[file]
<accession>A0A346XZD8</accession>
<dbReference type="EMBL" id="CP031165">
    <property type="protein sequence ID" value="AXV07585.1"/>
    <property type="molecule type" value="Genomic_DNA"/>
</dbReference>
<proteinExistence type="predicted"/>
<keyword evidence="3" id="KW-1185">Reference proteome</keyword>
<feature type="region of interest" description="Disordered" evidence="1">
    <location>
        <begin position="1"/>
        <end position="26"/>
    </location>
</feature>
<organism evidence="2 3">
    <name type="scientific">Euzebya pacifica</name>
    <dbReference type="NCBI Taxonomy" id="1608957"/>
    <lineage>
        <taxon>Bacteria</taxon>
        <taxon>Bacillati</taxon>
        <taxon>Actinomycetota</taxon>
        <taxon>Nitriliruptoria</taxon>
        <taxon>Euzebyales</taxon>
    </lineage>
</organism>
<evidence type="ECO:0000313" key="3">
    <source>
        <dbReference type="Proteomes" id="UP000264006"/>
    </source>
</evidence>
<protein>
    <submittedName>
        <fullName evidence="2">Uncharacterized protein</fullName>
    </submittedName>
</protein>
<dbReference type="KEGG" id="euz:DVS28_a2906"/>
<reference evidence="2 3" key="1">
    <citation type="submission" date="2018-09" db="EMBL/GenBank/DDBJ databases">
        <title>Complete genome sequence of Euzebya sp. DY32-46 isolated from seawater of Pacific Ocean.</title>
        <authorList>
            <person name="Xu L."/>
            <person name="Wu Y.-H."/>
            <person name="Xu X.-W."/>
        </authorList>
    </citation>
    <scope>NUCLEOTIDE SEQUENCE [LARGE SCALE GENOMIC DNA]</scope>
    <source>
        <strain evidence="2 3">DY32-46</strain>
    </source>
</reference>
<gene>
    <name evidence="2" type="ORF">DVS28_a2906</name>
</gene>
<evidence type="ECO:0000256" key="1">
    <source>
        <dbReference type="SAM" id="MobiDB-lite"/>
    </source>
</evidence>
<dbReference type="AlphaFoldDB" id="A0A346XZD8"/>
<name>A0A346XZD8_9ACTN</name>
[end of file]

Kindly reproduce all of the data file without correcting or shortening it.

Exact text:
<accession>A0A346XZD8</accession>
<dbReference type="EMBL" id="CP031165">
    <property type="protein sequence ID" value="AXV07585.1"/>
    <property type="molecule type" value="Genomic_DNA"/>
</dbReference>
<proteinExistence type="predicted"/>
<keyword evidence="3" id="KW-1185">Reference proteome</keyword>
<feature type="region of interest" description="Disordered" evidence="1">
    <location>
        <begin position="1"/>
        <end position="26"/>
    </location>
</feature>
<organism evidence="2 3">
    <name type="scientific">Euzebya pacifica</name>
    <dbReference type="NCBI Taxonomy" id="1608957"/>
    <lineage>
        <taxon>Bacteria</taxon>
        <taxon>Bacillati</taxon>
        <taxon>Actinomycetota</taxon>
        <taxon>Nitriliruptoria</taxon>
        <taxon>Euzebyales</taxon>
    </lineage>
</organism>
<evidence type="ECO:0000313" key="3">
    <source>
        <dbReference type="Proteomes" id="UP000264006"/>
    </source>
</evidence>
<protein>
    <submittedName>
        <fullName evidence="2">Uncharacterized protein</fullName>
    </submittedName>
</protein>
<dbReference type="KEGG" id="euz:DVS28_a2906"/>
<reference evidence="2 3" key="1">
    <citation type="submission" date="2018-09" db="EMBL/GenBank/DDBJ databases">
        <title>Complete genome sequence of Euzebya sp. DY32-46 isolated from seawater of Pacific Ocean.</title>
        <authorList>
            <person name="Xu L."/>
            <person name="Wu Y.-H."/>
            <person name="Xu X.-W."/>
        </authorList>
    </citation>
    <scope>NUCLEOTIDE SEQUENCE [LARGE SCALE GENOMIC DNA]</scope>
    <source>
        <strain evidence="2 3">DY32-46</strain>
    </source>
</reference>
<gene>
    <name evidence="2" type="ORF">DVS28_a2906</name>
</gene>
<evidence type="ECO:0000256" key="1">
    <source>
        <dbReference type="SAM" id="MobiDB-lite"/>
    </source>
</evidence>
<dbReference type="AlphaFoldDB" id="A0A346XZD8"/>
<name>A0A346XZD8_9ACTN</name>